REVIEW: Escape Goat Utopia by Jeffrey Jay Fowler | Hayman Theatre

Leah Mercer, Curtin University’s Performance Studies program Course Coordinator, has her finger on the pulse of contemporary theatre in Perth. This has been a year full of outstanding creative work from her department, with shows that are on par with the best Blue Room output (i.e. small-scale professional, independent productions). There’s an equal emphasis on producing both scripted and devised works which showcase unique performers, edgy subjects, fresh humour and thoughtful design. The program’s current production ticks all of those boxes; it’s a devised play written and directed by Jeffrey Jay Fowler called Escape Goat Utopia.

I can’t find any specific reference to any particular source idea or quote by Immanuel Kant in the show’s program, but he is referred to quite frequently, and at the top of the show one of the actors is holding one of his books. So I can only assume that his work was somehow part of the devising process at one stage; in the final product, Kant’s name serves as a humorous verbal leitmotif throughout the show. The piece is absurdist-existentialist at its philosophical core, but who really wants to get into that can of worms on a Tuesday night? This show is way more fun than that.

It’s structured in roughly a dozen vignettes that cross-fade into one another, mostly featuring two performers each, but sometimes more as the show begins to turn in on itself. The opening vignette features a couple, Nathan (Nathan Whitebook) and Beth (Beth Tremlett) breaking up. Beth is pregnant and has sent Nathan packing while he’s trying to salvage the relationship. From there we cut to a dying soldier, Monty (Monty Sallur) who begs his best friend and fellow soldier, Jack (Jack Middleton) to tell him he loves him and that he’s beautiful before he dies. We move on to a supermarket where two old acquaintances, possibly schoolfellows, Bubble (Rebecca ‘Bubble’ Maynard) and Rhiannon (Rhiannon Petersen) meet and have an awkward conversation about who they’ve become and what they’ve done in life. After that we’re taken to a factory where a reluctant employee, played by Savannah Wood, is inducted to her new job by her over-enthusiastic new boss, played by Ariel Tresham.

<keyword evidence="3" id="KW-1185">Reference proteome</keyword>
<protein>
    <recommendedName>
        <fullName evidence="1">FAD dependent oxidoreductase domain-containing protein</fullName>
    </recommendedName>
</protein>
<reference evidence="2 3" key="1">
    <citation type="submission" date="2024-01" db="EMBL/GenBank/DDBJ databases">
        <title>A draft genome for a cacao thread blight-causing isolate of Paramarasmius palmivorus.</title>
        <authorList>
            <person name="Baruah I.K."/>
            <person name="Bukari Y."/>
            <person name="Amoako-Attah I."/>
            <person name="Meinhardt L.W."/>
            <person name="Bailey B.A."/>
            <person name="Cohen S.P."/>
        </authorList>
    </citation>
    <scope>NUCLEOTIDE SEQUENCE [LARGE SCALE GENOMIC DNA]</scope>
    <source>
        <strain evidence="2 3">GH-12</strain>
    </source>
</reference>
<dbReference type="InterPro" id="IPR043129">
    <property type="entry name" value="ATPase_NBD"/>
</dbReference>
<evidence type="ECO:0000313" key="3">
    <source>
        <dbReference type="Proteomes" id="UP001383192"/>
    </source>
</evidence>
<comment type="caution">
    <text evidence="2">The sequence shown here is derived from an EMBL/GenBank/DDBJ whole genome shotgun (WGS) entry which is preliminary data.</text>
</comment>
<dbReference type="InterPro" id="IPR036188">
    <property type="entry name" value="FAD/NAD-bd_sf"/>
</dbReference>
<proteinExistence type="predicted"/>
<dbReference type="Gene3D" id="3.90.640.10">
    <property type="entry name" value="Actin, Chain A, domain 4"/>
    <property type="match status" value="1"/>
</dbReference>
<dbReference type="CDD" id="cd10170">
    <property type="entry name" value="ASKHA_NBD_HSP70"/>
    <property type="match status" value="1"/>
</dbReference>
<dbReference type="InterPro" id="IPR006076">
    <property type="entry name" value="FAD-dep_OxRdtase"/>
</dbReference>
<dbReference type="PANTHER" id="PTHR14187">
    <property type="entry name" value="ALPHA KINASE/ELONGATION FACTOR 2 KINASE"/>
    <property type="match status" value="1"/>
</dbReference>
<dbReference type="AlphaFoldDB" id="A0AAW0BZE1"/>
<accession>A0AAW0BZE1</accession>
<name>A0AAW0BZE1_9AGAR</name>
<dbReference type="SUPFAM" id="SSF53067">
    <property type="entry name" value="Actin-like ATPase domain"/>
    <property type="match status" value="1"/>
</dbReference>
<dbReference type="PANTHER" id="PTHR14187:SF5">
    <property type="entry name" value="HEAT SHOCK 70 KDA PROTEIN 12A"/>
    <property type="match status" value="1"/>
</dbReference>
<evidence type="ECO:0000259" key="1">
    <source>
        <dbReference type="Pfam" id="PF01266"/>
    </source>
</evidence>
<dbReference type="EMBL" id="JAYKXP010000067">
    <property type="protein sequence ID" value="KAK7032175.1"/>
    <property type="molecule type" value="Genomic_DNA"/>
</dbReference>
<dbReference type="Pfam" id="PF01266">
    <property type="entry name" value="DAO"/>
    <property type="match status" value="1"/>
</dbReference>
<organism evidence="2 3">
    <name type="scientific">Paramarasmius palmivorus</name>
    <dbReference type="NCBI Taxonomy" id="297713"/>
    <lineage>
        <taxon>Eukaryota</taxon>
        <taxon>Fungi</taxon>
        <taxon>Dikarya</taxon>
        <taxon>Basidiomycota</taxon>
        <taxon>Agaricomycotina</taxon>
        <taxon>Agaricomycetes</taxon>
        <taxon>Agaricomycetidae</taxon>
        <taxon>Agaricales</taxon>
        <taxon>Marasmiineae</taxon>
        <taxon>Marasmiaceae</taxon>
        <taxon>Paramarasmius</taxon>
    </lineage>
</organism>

After each pair of players has their first scene, we’re back to Nathan and Beth again, but this time, they’re characters in a film noir, talking about the existential perils of working in theatre. We’ve stepped into an alternate universe version of these previous scenes and scene partners, where things get very meta as the characters explore their relationships through the act of creating or discussing theatre. It’s too cumbersome to explain the rest in the space of a review, but it’s never cumbersome to watch, and all this clever parallelism is clearly conveyed without being too obvious. The situations these characters find themselves in are mostly hilarious with one or two exceptions when things turn rather serious, and Fowler’s ridiculously sharp dialogue is paired with confident and clever direction.

At last, the ensemble gathers on stage for a brilliant, tightly choreographed group scene in which the performers speak in chorus, absurdly and collectively pondering the nature of their existence. They hardly miss a beat in this long, demanding sequence, which is a testament to their strong energy and cohesion as a group. They listen to each other, are present with each other, and give and take generously with each other.

The set design by Lachlan MacDonald is simple, with green turf lining the floor and sidewalls and a curtain of silver tinsel running the length of the back wall. The film noir scene makes the best use of the set and lighting (designed by Karen Cook), as Beth walks slowly behind the shimmery silver curtain in a red dress, lit from one side, and Nathan stands against the green turf wall in a long shaft of light like a doorway.

This is another feather in both Jeffrey Jay Fowler and Curtin/Hayman’s caps — absurd, funny, intelligent and dynamic material created by strong, unique talents.

Escape Goat Utopia runs until October 11 at the Hayman Theatre on the Curtin University Bentley Campus.

CICELY BINFORD

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